The upper class and others would use astrology and different forms of magic for courtly traditional entertainment, for example at festivals or political gatherings. According to Zarb, performative magic used for medieval entertainment had the purpose of using the idea of illusion and deception of the mind. At festivals acting troupe, acrobats, and other performers would have used sleight of hand, optical illusion, secret writing, and made objects move mysteriously (1). Zarb states that magic was feared thus utilized into courts and secret meetings at court were common, providing a political advantage. Gemstones were popular to use as a form of protection among the noble. The gemstone being an object of nature thus a creation of God, gems were thought to possess occult powers like that of herbs (Zarb 1). Religion would often become mixed with magical elements.

Astrology is the belief that stars can influence human affairs. Zarb states that astrology was seen as a brand new scientific magical discovery and was considered safer and more natural for the more religious or superstitious people. Courtiers were attracted to the possibility of being able to influence political events by knowing the future. This legal magic was embraced by monarchs to help them in the military and political affairs (1). Magic: Magic in Medieval and Renaissance Europe states astrological medicines were used to transfer astral influences to humans. For example, Saffron and honey were thought to possess good solar virtue (1). It was not uncommon for people to use different branches of magic together. An example from Geralt’s text states, “with the use of astrology necromantic experiments can be more precise, using determines hours. Day’s and moons – in accordance with the spirits that are governing at that time or the astrological conditions (1).”

The information we know today about medieval magic was obtained from the few books that were left behind. According to Magic: Magic in Medieval and Renaissance Europe, works describing how to use necromancy to conjure demons were victims of fires, however, some survived. The books on necromancy center on the use of verbal words to command the demons to present themselves and carry out the will of the necromancer. The necromancer made a reference to sacred names and sacred events as sources of magical power over the demons (1). Magicians who partook in necromancy often performed sacrifices and sympathetic rituals which would include odd acts such as offering the blood of the spirit of hens, hoopoes or bats, milk or honey sprinkles in the air, or ashes, and salt or flour placed in jugs (Giralt 1). It was believed that devils would watch a woman for a sign, then do the women’s bidding. For example, if a witch would speak certain words while placing her broomstick in water then a devil might cause a storm or flood (1). Inquisitors believed that women really could make magic happen by entering into pacts with the devil, these pacts were called Sabbaths. Sabbaths are nocturnal meetings with other witches where women would renounce their Christian faith, devour babies, participate in orgies, and commit other unspeakable acts (Howes 1). Demonic magic was not always viewed as harmful. Witches would also perform healing spells. However, because of the correlation with demons, demonic magic was often condemned as evil.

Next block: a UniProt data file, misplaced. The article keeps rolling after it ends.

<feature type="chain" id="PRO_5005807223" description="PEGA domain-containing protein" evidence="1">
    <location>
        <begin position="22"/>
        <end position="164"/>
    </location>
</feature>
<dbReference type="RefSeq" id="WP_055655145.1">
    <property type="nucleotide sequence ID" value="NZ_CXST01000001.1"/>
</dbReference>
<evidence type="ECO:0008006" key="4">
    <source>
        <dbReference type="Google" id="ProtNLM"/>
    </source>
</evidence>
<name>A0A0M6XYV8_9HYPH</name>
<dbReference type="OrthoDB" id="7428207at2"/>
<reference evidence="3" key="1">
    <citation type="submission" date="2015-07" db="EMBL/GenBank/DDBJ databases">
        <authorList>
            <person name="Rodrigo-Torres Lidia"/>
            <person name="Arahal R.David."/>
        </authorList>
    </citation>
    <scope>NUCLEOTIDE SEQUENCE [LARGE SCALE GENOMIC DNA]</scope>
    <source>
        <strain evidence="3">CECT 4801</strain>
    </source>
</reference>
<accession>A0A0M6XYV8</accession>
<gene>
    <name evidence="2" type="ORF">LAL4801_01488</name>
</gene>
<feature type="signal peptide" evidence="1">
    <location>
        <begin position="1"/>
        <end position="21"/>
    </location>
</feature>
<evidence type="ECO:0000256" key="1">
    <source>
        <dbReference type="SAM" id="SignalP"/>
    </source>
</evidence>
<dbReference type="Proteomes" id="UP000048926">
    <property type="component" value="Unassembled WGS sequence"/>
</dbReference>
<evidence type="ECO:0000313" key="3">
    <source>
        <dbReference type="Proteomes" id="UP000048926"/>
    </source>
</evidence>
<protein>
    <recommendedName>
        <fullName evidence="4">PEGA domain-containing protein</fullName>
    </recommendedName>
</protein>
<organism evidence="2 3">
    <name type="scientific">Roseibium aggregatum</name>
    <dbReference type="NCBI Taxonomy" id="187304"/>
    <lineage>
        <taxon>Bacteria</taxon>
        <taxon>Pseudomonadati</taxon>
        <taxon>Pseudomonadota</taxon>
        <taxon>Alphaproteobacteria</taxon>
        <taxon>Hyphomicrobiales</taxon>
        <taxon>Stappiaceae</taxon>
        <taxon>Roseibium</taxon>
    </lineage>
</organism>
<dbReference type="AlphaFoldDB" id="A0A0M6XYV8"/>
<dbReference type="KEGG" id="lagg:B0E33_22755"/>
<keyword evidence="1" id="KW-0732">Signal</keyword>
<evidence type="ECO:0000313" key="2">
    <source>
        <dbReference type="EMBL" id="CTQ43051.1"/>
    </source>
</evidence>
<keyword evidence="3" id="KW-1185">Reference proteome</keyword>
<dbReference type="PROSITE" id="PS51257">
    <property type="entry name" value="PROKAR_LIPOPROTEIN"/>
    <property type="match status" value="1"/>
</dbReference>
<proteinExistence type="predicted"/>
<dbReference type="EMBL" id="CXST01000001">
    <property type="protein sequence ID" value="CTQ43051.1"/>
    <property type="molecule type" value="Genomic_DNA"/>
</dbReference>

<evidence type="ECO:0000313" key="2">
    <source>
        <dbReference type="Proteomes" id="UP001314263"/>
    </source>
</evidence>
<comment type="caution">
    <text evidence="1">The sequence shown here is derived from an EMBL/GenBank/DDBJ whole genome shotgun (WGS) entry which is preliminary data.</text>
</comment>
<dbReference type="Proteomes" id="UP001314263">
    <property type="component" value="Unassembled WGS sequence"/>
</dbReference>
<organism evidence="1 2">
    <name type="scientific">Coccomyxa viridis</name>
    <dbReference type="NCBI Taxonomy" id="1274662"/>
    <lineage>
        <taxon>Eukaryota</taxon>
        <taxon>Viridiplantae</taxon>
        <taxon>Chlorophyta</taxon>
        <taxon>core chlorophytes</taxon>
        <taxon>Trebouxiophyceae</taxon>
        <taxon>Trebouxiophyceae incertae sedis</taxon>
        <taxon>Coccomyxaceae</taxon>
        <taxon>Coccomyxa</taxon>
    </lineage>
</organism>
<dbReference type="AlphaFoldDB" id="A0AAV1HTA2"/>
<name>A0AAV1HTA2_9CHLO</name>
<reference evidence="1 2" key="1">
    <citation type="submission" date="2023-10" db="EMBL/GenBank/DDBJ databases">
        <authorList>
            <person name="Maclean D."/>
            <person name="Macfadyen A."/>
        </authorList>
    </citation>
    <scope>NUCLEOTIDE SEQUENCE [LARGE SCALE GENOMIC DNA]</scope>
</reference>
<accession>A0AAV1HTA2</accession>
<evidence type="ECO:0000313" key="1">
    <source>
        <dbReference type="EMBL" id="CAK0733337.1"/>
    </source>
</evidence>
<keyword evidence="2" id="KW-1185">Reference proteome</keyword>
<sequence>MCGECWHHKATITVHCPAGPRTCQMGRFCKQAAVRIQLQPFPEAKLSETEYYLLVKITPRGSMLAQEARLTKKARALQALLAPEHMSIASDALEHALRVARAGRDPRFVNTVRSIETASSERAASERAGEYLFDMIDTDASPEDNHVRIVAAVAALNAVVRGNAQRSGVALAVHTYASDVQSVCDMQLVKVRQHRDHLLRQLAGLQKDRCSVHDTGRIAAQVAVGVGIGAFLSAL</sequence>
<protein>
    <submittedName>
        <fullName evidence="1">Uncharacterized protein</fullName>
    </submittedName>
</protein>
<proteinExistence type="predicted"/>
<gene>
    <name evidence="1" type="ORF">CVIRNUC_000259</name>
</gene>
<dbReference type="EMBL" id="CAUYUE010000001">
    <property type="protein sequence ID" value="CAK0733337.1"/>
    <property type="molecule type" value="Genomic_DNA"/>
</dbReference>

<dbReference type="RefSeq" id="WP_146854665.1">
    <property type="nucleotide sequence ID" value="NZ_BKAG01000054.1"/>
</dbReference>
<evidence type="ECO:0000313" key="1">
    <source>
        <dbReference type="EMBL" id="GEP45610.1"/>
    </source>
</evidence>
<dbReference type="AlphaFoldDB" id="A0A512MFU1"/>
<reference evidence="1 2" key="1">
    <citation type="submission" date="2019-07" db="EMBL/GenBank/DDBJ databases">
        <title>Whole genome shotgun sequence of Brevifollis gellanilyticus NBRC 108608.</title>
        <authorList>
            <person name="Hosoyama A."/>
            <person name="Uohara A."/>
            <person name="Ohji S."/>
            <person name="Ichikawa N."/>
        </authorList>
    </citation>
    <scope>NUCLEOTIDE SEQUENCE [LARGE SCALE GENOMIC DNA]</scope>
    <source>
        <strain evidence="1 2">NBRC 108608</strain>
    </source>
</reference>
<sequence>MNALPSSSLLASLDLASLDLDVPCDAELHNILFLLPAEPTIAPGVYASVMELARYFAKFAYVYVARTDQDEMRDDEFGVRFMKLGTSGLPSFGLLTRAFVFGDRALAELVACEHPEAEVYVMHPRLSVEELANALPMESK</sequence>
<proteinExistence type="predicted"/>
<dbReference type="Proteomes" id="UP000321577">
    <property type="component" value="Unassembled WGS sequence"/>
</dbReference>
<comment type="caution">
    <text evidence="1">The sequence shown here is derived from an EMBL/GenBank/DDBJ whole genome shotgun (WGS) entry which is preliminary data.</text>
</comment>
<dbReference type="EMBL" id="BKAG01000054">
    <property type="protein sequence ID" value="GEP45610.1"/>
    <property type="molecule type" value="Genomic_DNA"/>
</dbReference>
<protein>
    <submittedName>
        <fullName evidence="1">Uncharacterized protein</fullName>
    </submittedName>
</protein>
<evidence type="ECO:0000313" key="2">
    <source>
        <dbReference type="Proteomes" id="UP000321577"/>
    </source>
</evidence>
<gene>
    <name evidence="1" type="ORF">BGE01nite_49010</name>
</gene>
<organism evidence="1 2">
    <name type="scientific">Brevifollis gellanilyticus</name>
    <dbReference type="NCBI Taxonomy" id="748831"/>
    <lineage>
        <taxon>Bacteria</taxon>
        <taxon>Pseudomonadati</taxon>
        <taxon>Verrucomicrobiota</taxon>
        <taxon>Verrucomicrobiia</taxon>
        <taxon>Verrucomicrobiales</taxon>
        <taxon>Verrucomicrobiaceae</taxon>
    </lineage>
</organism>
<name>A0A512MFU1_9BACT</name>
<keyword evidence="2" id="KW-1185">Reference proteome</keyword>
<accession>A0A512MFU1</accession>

Kieckhefer classified ritual magic used by the necromancer’s into three main categories, the first one being illusory experiments. Illusory experiments would create hallucinations such as resurrection from the dead or demons in the form of flying horses. Psychological experiments inflicted physical pain on other people to cause love, hatred, or madness in people to make the person act in a certain way. Lastly, predictive experiments could reveal the past, future, solve a murder, and so on (1). Virgins were often used in magic necromancy rituals. For example, predictive experiments usually require a young male virgin, who can see spirits in reflective surfaces (Giralt 1).

The frequent uses of magical relics and gems by people in the Medieval age prove that people who lived during the Middle ages believed in magic.

In conclusion I have shared with you different methods of magic used for medical purposes, relics that were used in medical practices, magic in the court life and how astrology influenced courtiers, and lastly about the art necromancy.

Medieval people lived in an era full of superstition and the use of magic in everyday lives. The influences of the Middle Ages’ practice of magic can be seen still today in storybooks and movies.